Poetry Sunday: “The Bay,” by Gail Mazur

The Bay

Dragonflies mating in the greeny shade
of the tamarisk, their brief lives unfettered.

On the bleached bay, becalmed, white sails
adrift under a blanched overheated sky.

Sand-washed, sun-warmed fragments—“sea glass”:
wines tossed—when?— from a party ship;
antique nostrums, a patent bottle’s eroded story.

On the shore tiny green-black mites, terns—
and the calligraphic beach grasses yearning
with the breeze like a printmaker’s lines.

Pale world, green world, aromatic,
moving, still, life we knew together—
in everything I see your hand….

Wild mint at our door, honeysuckle,
fragrant August wind shifting,
dying—nectar, salt, all one breath.


“The Bay,” from Forbidden City, by Gail Mazur. Copyright © 2016 The University of Chicago. All rights reserved. First appeared in Ploughshares under the title “Late Summer.” Forbidden City is available for order here.

Read a review of Forbidden City here and here, and an essay about her work here.


Gail Mazur is the author of seven books of poetry: Nightfire, The Pose of Happiness, The Common, They Can’t Take That Away from Me (a finalist for the National Book Award), Zeppo’s First Wife: New and Selected Poems (winner of the Massachusetts Book Prize and finalist for the Los Angeles Times Book Prize), Figures in a Landscape, and Forbidden City. Her next collection, Land’s End, is forthcoming in 2020. She is founding director (since 1973) of the Blacksmith House Poetry Series in Cambridge, Massachusetts, where she lives. She taught for many years in Emerson College’s MFA program, and is Visiting Professor in Boston University’s MFA program.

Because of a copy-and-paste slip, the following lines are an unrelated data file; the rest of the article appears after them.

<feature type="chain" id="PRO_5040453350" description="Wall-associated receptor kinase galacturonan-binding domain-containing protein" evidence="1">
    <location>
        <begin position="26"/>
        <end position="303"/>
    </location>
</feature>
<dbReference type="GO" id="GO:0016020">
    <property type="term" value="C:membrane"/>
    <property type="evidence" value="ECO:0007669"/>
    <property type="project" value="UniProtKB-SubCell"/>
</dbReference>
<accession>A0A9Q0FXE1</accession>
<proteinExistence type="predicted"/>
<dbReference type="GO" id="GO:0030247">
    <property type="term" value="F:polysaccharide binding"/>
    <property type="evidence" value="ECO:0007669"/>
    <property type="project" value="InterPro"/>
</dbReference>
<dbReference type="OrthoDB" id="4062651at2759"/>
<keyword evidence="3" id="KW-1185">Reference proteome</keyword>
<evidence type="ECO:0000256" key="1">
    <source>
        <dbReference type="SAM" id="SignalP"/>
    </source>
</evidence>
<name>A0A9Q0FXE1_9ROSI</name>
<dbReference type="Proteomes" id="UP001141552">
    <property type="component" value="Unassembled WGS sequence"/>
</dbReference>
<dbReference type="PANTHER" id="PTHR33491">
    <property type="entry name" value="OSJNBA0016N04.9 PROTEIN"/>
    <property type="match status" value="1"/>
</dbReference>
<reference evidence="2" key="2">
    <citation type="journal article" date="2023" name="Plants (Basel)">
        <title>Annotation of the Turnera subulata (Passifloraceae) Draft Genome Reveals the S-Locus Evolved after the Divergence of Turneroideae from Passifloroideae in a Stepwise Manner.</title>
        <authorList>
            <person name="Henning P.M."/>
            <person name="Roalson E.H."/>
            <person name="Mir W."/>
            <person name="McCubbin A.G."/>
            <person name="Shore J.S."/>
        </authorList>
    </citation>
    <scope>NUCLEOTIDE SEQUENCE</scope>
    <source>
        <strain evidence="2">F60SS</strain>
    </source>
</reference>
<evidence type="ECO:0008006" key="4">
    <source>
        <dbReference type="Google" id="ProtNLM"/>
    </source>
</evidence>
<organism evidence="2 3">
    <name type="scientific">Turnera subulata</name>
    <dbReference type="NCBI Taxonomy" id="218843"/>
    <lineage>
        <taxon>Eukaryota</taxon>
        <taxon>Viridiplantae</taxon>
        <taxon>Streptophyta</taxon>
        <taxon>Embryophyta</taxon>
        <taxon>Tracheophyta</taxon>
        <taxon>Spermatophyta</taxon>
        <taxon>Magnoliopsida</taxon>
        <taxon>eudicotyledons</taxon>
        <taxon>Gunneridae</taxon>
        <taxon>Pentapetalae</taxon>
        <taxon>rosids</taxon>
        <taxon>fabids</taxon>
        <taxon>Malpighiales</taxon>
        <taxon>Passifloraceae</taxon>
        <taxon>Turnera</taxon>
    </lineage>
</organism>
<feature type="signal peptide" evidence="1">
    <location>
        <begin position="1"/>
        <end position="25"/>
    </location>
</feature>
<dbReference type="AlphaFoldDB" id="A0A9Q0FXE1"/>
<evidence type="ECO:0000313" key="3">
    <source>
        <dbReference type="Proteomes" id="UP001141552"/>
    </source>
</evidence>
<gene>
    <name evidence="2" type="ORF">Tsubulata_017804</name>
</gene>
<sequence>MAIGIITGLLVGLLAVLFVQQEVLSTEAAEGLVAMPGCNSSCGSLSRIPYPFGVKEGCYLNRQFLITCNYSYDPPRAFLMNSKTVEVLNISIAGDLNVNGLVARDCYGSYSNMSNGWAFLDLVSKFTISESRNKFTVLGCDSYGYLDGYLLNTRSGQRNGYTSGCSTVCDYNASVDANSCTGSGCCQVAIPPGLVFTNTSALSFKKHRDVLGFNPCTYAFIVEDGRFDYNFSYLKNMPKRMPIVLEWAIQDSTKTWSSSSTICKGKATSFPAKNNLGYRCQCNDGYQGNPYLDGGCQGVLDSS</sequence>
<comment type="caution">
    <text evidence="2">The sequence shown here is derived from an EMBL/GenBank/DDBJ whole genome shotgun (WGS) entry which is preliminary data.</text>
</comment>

Poet’s Note

For twenty years, my husband and I spent parts of the year living in Provincetown where we had his painting studio. Since his death, it has been both balm and sorrow to be in that beautiful place, alone yet not alone. Memories of him, of the way he saw, were in everything I looked at. The fragility and beauty of the ecosystem, and Cape Cod’s history always washing ashore, are more poignant to me now, and yet also more consoling.

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